BEIJING (Reuters) - China’s annual consumer inflation cooled in March as food prices eased from nine-month highs and producer price deflation deepened, data showed on Tuesday, leaving policymakers room to keep monetary conditions easy and nurture a nascent recovery.
The National Bureau of Statistics’ March inflation data reflected the tepid pace of the economic recovery that began late last year and is likely to reduce fears that monetary conditions could be tightened at an early stage in the recovery cycle.
The consumer price index showed an annual rise of 2.1 percent, well below the 2.4 percent market consensus from a Reuters poll of economists.
While producer prices dropped 1.9 percent year-on-year, a steeper fall than February’s 1.6 percent, which was expected as the consensus forecast was for a fall of 1.8 percent.
“Lower inflation will greatly ease investors’ concerns that the policymakers would begin to tighten monetary conditions,” Haibin Zhu, chief China economist at JP Morgan in Hong Kong, told Reuters.
The CSI300 index of top Chinese shares listed in Shanghai and Shenzhen climbed around 1 percent following the data, while the China-sensitive Australian and New Zealand dollars also received a boost. China is major buyer of Australian and New Zealand exports.
Month-on-month consumer prices fell 0.9 percent versus the market consensus of a 0.6 percent drop, indicating restrained consumption triggered by a government-led internal austerity drive lauched at the end of 2012 in a bid to cut down excessive banqueting and gift-giving that is often linked to corruption.
Much of the drop in the headline CPI was explained by softer food prices which economists say are normalising after February’s Lunar New Year seasonal spike, rather than reflecting any major impact from a bird flu outbreak and a pork scare after thousands of dead pigs were dumped in a Shanghai river in March.
Pork prices did fall at their fastest annual rate in three months in March, but the 5.5 percent drop was a half to a third of the rate of decline seen through most of the last six months of 2012 and driven more by the supply and demand dynamics in the pork production cycle that is dominated by small scale farmers.
Ting Lu, chief China economist at Bank of America/Merrill Lynch in Hong Kong, said that while food scares could cause inflation volatility in the near term, the long term impact of rising wages on food prices was more important.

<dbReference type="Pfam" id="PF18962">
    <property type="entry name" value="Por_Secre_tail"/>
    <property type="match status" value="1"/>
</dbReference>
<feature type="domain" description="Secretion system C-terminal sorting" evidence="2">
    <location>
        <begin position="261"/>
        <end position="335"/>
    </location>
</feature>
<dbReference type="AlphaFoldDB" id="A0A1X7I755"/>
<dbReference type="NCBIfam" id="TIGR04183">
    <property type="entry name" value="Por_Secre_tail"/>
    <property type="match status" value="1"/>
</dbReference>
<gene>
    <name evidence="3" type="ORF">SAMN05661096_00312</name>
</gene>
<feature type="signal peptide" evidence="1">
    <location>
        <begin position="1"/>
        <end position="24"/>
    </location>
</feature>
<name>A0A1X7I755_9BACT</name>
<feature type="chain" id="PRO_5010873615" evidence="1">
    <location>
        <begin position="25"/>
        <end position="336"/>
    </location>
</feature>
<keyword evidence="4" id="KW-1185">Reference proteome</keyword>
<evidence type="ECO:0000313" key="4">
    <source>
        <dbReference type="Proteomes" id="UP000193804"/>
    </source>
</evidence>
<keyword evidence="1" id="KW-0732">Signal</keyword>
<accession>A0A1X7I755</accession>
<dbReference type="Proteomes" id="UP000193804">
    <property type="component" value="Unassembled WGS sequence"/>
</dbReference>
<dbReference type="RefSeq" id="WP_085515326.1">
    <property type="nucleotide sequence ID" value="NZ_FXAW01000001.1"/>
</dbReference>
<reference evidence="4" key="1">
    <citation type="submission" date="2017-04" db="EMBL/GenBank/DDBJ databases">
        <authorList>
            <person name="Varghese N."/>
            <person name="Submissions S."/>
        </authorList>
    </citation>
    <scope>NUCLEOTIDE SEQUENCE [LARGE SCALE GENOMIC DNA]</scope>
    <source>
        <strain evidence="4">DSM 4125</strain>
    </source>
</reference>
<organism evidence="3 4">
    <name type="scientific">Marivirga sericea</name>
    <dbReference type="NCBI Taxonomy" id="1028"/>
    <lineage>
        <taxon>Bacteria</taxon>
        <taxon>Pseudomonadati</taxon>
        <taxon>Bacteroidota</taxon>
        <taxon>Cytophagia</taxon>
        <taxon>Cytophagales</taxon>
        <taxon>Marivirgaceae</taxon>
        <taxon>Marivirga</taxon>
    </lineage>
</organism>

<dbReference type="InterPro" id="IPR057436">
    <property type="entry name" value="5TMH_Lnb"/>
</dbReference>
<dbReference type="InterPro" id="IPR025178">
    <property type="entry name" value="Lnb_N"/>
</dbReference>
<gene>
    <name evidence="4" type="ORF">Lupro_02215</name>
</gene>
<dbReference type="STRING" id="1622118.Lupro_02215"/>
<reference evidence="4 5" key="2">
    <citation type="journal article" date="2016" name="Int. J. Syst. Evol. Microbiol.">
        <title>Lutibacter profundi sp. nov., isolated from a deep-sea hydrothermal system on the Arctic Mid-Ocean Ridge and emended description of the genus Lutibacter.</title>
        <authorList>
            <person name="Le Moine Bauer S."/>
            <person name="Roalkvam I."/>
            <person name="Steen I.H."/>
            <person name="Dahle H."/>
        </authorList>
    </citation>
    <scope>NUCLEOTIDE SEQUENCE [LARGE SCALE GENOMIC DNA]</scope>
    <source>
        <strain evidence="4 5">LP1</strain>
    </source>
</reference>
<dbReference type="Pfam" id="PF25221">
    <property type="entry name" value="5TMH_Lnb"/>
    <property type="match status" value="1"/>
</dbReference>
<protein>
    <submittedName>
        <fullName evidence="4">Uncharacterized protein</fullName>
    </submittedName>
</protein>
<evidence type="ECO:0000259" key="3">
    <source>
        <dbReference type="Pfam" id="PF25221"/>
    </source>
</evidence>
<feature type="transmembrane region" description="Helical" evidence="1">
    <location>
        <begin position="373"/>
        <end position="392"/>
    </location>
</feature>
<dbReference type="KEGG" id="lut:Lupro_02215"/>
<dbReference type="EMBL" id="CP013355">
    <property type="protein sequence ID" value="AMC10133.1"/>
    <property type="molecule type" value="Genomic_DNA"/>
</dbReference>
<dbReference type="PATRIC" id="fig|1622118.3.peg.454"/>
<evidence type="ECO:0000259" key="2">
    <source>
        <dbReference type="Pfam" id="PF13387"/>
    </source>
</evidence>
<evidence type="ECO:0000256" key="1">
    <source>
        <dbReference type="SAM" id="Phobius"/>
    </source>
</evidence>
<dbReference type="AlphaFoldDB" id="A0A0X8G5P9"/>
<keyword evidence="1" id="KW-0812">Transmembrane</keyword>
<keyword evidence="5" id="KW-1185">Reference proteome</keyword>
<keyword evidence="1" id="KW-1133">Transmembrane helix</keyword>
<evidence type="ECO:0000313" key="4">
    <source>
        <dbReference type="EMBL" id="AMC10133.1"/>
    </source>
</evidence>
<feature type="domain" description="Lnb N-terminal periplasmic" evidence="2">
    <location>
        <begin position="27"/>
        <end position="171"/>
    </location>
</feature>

“Rising food prices are unavoidable in the future as Chinese farmers’ relative wages are further increased, so both the markets and policymakers should increase their inflation tolerance level to around 3 percent to 4 percent,” Lu wrote in a note to clients.
Lu expects China’s monetary policy stance to be set to neutral through the first half of 2013, a position he regards as normalising after being set to easy through the second half of 2012 to engineer an economic recovery.
China’s economy suffered its slowest year of growth for 13 years in 2012, expanding by 7.8 percent, though a fourth quarter bounce to 7.9 percent year-on-year was taken as the starting point of what is widely described as a modest recovery.
Investors expect GDP data due next week to confirm that the economy gained further traction in the first three months of 2013, with analysts in the Reuters poll forecasting that growth nudged up to 8.0 percent year-on-year.
The central bank said last week China’s economic growth was stabilising and that inflation was “basically stable”, though it noted some uncertainties over future price trends. The bank said it would keep monetary conditions “stable” in remarks made after holding its first-quarter monetary policy committee meeting.
Sun Junwei, China economist at HSBC in Beijing, said the data clearly indicated that policymakers had no cause to be concerned about inflation at this stage of an economic recovery cycle that still looks sluggish.
“We think the inflation outlook remains benign. If you look at the overall demand picture, China is recovering but the pace is still very gradual which means inflation is not a near-term concern,” Sun said. “PPI shows that the recovery is coming at a really slow pace.”
Reporting By China Economics Team; Writing by Nick Edwards; Editing by Eric Meijer/Simon Cameron-Moore